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The American burger chain smashing up British businesses

A US chain is repeatedly going after newly-opened independent eateries that offer smashed burgers - and continues to pursue owners for vast sums even after the businesses close down. 

June 22 2024, 11.04am

TW: This article mentions debt and suicidal thoughts

Smashburger, an American chain based in Denver, Colorado, has put out at least three small burger restaurants out of business by aggressively pursuing intellectual property claims, the Lead has learned - in addition to Smash and Wings in Bushey, the litigation against whom was reported by The Times last weekend. Some of the proprietors are  still being pursued for considerable sums, despite closing down their businesses. 

The most recent casualty among them is Smashed, a burger and eatery in Preston, which closed doors in early April after trying to reason with the American chain for over eighteen months. 

The first letter arrived in October 2022, says Smashed Preston erstwhile proprietor, Michael Evans.  “We actually just thought it was a joke,” he tells The Lead. “We got a letter about our name, saying we need to change it. We just didn’t take it seriously.” 

“We then had a massive file come to us, with customers on social media, customers outside, saying we’ve replicated their business.” 

Unsurprisingly, Evans, rejects the allegation. “Smashed does not look like a posh McDonald’s - and that’s what they are,” he says. “They’re saying our logo looks like theirs, but their logo looks like Home fucking Bargains.” 

“A smashed burger is a process of cooking, not a brand."

Evans tried to obtain legal advice, but found that fighting the chain in court would cost too much - especially if he lost. But shutting down his business hasn’t stopped the claims.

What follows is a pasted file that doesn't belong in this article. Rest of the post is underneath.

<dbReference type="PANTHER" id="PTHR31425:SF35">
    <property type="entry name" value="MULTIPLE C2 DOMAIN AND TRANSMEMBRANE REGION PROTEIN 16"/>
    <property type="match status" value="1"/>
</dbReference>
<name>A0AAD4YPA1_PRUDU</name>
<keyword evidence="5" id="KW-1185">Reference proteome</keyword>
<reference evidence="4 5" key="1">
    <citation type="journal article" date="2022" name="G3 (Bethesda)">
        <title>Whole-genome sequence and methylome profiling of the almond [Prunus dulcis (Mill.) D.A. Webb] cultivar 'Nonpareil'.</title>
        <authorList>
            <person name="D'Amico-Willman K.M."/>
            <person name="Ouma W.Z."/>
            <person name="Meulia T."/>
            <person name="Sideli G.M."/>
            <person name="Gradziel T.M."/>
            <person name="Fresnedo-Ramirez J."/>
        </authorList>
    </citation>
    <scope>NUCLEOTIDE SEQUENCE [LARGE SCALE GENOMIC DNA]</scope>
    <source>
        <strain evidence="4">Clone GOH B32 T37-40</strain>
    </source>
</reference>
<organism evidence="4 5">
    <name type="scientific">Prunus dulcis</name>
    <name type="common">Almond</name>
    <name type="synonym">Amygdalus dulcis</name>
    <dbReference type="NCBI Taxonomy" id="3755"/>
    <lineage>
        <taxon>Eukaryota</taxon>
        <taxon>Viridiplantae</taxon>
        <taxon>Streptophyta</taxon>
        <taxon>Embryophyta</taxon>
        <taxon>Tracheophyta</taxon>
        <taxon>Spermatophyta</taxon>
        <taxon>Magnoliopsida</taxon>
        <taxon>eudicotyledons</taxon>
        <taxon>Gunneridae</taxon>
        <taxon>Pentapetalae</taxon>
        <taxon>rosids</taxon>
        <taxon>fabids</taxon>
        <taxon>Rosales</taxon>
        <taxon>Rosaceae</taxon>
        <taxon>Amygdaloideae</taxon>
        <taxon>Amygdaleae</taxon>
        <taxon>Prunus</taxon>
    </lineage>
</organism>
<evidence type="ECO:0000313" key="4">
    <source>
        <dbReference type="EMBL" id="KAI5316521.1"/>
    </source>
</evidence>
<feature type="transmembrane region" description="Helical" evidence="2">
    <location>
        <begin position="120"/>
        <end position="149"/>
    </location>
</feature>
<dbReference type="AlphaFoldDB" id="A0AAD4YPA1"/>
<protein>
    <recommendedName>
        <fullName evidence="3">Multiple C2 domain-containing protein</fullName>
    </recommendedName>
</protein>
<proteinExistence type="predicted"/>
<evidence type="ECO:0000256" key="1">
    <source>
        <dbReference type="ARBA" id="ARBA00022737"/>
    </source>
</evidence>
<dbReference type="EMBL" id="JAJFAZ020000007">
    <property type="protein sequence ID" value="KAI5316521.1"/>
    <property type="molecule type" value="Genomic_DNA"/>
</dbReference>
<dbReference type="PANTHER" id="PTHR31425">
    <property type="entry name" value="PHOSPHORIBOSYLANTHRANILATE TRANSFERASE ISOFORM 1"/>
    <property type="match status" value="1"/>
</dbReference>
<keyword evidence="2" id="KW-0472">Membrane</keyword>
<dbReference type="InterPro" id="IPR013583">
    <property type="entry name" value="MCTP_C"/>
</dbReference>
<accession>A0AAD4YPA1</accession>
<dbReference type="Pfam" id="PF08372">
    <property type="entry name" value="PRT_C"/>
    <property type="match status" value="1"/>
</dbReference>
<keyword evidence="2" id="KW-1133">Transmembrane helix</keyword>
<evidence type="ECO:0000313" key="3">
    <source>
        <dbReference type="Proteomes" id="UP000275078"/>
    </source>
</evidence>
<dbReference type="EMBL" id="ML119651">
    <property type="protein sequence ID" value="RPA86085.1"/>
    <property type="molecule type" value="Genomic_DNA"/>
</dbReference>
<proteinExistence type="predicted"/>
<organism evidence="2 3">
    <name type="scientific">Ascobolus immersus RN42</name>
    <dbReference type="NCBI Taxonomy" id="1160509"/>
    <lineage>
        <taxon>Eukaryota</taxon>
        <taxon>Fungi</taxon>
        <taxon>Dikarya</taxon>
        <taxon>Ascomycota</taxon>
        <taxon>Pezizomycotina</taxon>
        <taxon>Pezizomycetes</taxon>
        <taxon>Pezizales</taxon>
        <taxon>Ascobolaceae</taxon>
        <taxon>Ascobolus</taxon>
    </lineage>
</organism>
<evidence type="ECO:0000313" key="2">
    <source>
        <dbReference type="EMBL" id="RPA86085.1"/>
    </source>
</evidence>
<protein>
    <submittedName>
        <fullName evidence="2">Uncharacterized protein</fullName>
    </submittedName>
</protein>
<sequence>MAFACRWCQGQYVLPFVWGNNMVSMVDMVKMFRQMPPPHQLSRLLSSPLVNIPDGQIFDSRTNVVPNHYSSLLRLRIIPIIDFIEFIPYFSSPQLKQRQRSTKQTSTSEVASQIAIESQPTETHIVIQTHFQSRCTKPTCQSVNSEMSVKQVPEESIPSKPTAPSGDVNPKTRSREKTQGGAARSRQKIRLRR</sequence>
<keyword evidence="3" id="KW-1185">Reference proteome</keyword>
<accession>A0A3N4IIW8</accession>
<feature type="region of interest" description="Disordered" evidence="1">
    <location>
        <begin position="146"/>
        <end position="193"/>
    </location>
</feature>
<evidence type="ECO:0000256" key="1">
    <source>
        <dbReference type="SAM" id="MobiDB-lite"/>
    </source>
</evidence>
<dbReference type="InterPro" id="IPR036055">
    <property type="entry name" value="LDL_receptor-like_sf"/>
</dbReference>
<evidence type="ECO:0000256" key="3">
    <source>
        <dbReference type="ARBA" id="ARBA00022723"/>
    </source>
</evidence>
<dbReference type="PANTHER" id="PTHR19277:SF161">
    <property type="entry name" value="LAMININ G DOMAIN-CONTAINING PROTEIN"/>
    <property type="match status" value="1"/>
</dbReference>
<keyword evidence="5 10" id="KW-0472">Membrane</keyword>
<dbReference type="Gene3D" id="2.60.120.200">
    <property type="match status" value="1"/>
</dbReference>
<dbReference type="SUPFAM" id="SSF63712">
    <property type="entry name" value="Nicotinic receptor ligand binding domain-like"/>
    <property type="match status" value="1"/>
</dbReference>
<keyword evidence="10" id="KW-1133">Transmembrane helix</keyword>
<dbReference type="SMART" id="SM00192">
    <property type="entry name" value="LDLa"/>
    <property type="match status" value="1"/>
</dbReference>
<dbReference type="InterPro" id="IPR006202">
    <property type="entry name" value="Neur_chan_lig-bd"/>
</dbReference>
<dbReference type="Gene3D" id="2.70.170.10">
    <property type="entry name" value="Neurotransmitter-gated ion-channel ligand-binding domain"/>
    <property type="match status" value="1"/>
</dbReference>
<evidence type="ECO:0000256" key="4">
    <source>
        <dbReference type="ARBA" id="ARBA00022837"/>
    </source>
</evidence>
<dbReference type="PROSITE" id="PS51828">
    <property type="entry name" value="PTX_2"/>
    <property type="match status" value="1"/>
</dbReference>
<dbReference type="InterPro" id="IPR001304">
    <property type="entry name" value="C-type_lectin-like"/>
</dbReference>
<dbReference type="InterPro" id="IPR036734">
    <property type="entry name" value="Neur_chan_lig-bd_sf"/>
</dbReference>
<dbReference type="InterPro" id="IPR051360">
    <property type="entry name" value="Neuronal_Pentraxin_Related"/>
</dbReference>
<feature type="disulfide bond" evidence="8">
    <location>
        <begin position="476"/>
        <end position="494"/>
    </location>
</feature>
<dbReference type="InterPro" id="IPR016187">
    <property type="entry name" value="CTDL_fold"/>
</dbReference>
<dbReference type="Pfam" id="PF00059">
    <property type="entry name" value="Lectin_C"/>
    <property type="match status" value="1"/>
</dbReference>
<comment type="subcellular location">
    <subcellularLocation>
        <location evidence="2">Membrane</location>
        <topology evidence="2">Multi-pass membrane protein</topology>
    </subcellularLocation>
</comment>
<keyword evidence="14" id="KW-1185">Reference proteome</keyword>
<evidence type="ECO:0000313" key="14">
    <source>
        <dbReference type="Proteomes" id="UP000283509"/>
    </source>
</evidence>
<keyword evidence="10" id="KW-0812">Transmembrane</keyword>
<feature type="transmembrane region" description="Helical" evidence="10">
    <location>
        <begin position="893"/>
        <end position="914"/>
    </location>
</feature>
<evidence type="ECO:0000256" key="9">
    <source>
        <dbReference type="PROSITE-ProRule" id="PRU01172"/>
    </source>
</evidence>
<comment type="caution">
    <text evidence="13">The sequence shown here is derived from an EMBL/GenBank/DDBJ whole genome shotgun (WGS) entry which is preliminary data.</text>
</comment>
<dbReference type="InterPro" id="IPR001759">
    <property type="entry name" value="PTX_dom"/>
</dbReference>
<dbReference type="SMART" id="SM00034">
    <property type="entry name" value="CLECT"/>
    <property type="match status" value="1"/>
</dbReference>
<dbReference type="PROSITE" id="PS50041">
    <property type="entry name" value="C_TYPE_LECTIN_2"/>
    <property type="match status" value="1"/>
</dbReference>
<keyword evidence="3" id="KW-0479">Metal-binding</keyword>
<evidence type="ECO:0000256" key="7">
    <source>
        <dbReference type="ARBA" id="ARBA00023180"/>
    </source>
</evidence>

“We wrote them an email saying we’ve closed Smashed Preston down. And I don’t know what they want to gain now. The harassment, the bullying. Turning up at my home and at my business. It’s caused a lot of mental health problems, anxiety and depression," Evans says. “They’ve not targeted my limited business, they’ve targeted me personally. If I go to court, and they win, I’d be screwed.”

He is now trying his luck again with a new venture in Preston. The new site will be called All Hopes No Promises - a poignant name, but one which hopefully won’t lead to legal threats.

Personally pursued long after closing business

A year earlier and 300 miles away, in London, another small business came to the attention of the chain. Imran Hussain opened Smash Patties - a takeaway offering both classic and smashed burgers - in an industrial park in Wembley. 

The first letter from Smashburgers arrived within two months “They sent a letter asking for thousands,” says Khan. “They said to change the name but you also owe us all this money. I replied saying the name’s completely different, your toppings are completely different, the only similarity is the method of cooking so there’s not gonna be any confusion.”